In certain embodiments, macromolecular polymer (e.g., PEG) is attached to an agent described herein through an intermediate linker. In certain embodiments, the linker is made up of from 1 to 20 amino acids linked by peptide bonds, wherein the amino acids are selected from the 20 naturally occurring amino acids. Some of these amino acids may be glycosylated, as is well understood by those in the art. In other embodiments, the 1 to 20 amino acids are selected from glycine, alanine, proline, asparagine, glutamine, and lysine. In other embodiments, a linker is made up of a majority of amino acids that are sterically unhindered, such as glycine and alanine. Non-peptide linkers are also possible. For example, alkyl linkers such as —NH(CH2)nC(O)—, wherein n=2-20 can be used. These alkyl linkers may further be substituted by any non-sterically hindering group such as lower alkyl (e.g., C1-C6) lower acyl, halogen (e.g., Cl, Br), CN, NH2, phenyl, etc. U.S. Pat. No. 5,446,090 describes a bifunctional PEG linker and its use in forming conjugates having a peptide at each of the PEG linker termini.

The stapled peptides can also be modified, e.g., to further facilitate cellular uptake or increase in vivo stability, in some embodiments. For example, acylating or PEGylating a peptidomimetic macrocycle facilitates cellular uptake, increases bioavailability, increases blood circulation, alters pharmacokinetics, decreases immunogenicity and/or decreases the needed frequency of administration. Therefore the compounds comprising a peptide disclosed herein can comprise a peptide that has been modified, e.g., to further facilitate cellular uptake or increase in vivo stability, in some embodiments.

In some embodiments, the stapled peptides disclosed herein have an enhanced ability to penetrate cell membranes (e.g., relative to non-stapled peptides).

Methods of synthesizing the compounds of the described herein are known in the art. Nevertheless, the following exemplary method may be used. It will be appreciated that the various steps may be performed in an alternate sequence or order to give the desired compounds. Synthetic chemistry transformations and protecting group methodologies (protection and deprotection) useful in synthesizing the compounds described herein are known in the art and include, for example, those such as described in R. Larock, Comprehensive Organic Transformations, VCH Publishers (1989); T. W. Greene and P. G. M. Wuts, Protective Groups in Organic Synthesis, 3d. Ed., John Wiley and Sons (1999); L. Fieser and M. Fieser, Fieser and Fieser's Reagents for Organic Synthesis, John Wiley and Sons (1994); and L. Paquette, ed., Encyclopedia of Reagents for Organic Synthesis, John Wiley and Sons (1995), and subsequent editions thereof

The peptides of this invention can be made by chemical synthesis methods, which are well known to the ordinarily skilled artisan. See, for example, Fields et al., Chapter 3 in Synthetic Peptides: A User's Guide, ed. Grant, W. H. Freeman & Co., New York, N.Y., 1992, p. 77. Hence, peptides can be synthesized using the automated Merrifield techniques of solid phase synthesis with the α-NH2 protected by either t-Boc or Fmoc chemistry using side chain protected amino acids on, for example, an Applied Biosystems Peptide Synthesizer Model 430A or 431.

One manner of making of the peptides described herein is using solid phase peptide synthesis (SPPS). The C-terminal amino acid is attached to a cross-linked polystyrene resin via an acid labile bond with a linker molecule. This resin is insoluble in the solvents used for synthesis, making it relatively simple and fast to wash away excess reagents and by-products. The N-terminus is protected with the Fmoc group, which is stable in acid, but removable by base. Any side chain functional groups are protected with base stable, acid labile groups.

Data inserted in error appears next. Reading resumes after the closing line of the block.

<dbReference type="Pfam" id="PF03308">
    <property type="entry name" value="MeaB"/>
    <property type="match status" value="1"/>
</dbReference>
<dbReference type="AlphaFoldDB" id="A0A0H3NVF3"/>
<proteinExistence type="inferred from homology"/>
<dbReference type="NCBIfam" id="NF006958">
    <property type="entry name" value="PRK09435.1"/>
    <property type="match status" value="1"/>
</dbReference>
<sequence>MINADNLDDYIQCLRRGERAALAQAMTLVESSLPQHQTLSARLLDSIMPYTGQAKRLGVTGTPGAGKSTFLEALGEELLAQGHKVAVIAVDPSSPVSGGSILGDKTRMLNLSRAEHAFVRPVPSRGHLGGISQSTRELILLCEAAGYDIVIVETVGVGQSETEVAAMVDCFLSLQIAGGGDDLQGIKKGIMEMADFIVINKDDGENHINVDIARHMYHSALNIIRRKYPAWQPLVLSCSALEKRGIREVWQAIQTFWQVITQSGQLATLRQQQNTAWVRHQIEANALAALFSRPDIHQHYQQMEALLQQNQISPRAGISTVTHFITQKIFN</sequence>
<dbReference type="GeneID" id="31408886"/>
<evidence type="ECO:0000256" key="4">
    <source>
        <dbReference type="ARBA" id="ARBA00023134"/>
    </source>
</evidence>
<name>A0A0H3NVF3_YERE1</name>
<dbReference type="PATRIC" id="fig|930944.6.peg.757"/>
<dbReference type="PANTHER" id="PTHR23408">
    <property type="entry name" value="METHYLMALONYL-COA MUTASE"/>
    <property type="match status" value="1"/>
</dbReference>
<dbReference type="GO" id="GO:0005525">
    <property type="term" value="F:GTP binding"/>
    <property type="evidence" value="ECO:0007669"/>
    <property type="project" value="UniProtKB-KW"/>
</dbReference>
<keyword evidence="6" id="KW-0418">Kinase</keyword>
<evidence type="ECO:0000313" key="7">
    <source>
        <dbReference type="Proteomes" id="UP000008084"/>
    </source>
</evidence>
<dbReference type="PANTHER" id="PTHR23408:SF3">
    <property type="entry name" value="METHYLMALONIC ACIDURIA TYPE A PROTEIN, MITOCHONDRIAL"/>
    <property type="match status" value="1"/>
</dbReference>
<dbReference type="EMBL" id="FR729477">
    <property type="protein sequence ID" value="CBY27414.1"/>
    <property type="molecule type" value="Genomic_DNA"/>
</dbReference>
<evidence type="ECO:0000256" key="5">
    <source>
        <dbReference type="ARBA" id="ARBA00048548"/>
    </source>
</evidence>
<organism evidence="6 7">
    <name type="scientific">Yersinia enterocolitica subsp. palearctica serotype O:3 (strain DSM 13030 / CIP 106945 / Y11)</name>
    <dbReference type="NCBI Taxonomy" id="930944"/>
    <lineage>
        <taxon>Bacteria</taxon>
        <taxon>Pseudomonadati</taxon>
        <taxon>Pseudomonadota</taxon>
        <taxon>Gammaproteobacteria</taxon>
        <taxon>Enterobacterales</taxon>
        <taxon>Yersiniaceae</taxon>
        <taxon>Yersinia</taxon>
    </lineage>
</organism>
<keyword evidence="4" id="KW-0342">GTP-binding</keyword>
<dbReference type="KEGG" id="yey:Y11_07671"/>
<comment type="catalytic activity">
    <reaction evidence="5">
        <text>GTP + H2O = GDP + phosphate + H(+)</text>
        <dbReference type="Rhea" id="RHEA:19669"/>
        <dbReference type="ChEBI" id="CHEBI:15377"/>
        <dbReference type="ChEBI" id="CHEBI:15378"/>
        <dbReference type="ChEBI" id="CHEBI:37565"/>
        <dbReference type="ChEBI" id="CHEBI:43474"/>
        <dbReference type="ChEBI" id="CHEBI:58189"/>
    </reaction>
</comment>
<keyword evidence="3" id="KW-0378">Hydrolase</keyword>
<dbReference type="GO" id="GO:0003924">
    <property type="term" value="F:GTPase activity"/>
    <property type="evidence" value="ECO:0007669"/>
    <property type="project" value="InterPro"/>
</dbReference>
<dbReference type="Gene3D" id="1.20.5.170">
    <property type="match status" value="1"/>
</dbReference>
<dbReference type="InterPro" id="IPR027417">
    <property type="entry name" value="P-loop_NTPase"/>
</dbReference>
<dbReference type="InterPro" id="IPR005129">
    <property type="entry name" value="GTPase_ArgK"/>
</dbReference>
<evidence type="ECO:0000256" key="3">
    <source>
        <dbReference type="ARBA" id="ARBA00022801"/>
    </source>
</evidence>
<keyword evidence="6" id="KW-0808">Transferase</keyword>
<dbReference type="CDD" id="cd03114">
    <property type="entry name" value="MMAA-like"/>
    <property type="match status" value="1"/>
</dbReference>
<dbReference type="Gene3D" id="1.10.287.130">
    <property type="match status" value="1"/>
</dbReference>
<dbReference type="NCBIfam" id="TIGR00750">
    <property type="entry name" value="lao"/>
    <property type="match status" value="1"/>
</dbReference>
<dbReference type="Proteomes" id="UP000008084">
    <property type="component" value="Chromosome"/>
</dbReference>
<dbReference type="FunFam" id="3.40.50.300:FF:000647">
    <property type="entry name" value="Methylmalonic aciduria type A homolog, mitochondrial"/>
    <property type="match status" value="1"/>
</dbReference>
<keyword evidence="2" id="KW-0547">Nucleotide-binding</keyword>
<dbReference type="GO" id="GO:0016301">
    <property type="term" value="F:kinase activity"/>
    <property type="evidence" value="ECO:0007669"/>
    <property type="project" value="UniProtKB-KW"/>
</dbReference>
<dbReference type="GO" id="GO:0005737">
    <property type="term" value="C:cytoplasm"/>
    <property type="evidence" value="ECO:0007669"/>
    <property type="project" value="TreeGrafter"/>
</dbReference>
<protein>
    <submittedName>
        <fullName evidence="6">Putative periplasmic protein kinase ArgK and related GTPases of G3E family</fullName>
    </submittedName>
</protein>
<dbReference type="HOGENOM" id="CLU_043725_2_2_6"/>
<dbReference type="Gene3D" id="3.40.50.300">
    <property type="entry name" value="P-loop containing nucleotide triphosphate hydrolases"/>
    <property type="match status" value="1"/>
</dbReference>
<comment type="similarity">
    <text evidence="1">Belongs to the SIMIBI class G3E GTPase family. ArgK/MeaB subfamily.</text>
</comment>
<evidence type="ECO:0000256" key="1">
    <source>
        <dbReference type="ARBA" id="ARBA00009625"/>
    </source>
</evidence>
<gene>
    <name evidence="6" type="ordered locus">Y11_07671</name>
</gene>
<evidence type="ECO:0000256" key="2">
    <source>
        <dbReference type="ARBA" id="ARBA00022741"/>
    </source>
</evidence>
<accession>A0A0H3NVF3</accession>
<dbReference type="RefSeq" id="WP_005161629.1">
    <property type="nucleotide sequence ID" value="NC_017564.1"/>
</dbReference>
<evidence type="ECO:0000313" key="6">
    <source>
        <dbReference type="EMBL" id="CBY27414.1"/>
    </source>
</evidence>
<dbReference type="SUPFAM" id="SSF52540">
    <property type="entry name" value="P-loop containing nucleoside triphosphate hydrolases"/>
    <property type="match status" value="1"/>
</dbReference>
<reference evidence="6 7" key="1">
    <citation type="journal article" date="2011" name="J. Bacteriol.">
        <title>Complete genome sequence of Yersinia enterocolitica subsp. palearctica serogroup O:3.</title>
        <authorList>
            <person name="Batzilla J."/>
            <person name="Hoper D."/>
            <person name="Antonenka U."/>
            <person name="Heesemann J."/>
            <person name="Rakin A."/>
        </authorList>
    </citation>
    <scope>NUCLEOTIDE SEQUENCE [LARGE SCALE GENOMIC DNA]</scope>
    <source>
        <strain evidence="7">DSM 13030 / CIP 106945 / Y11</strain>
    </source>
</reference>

Longer peptides could be made by conjoining individual synthetic peptides using native chemical ligation. Alternatively, the longer synthetic peptides can be synthesized by well-known recombinant DNA techniques. Such techniques are provided in well-known standard manuals with detailed protocols. To construct a gene encoding a peptide of this invention, the amino acid sequence is reverse translated to obtain a nucleic acid sequence encoding the amino acid sequence, preferably with codons that are optimum for the organism in which the gene is to be expressed. Next, a synthetic gene is made, typically by synthesizing oligonucleotides which encode the peptide and any regulatory elements, if necessary. The synthetic gene is inserted in a suitable cloning vector and transfected into a host cell. The peptide is then expressed under suitable conditions appropriate for the selected expression system and host. The peptide is purified and characterized by standard methods.

The peptides can be made in a high-throughput, combinatorial fashion, e.g., using a high-throughput multiple channel combinatorial synthesizer available from Advanced Chemtech.

Peptide bonds can be replaced, e.g., to increase physiological stability of the peptide, by: a retro-inverso bonds (C(O)—NH); a reduced amide bond (NH—CH2); a thiomethylene bond (S—CH2 or CH2—S); an oxomethylene bond (O—CH2 or CH2—O); an ethylene bond (CH2—CH2); a thioamide bond (C(S)—NH); a trans-olefin bond (CH═CH); a fluoro substituted trans-olefin bond (CF═CH); a ketomethylene bond (C(O)—CHR) or CHR—C(O) wherein R is H or CH3; and a fluoro-ketomethylene bond (C(O)—CFR or CFR—C(O) wherein R is H or F or CH3.

The polypeptides can be further modified by: acetylation, amidation, biotinylation, cinnamoylation, farnesylation, fluoresceination, formylation, myristoylation, palmitoylation, phosphorylation (Ser, Tyr or Thr), stearoylation, succinylation and sulfurylation. As indicated above, peptides can be conjugated to, for example, polyethylene glycol (PEG); alkyl groups (e.g., C1-C20 straight or branched alkyl groups); fatty acid radicals; and combinations thereof.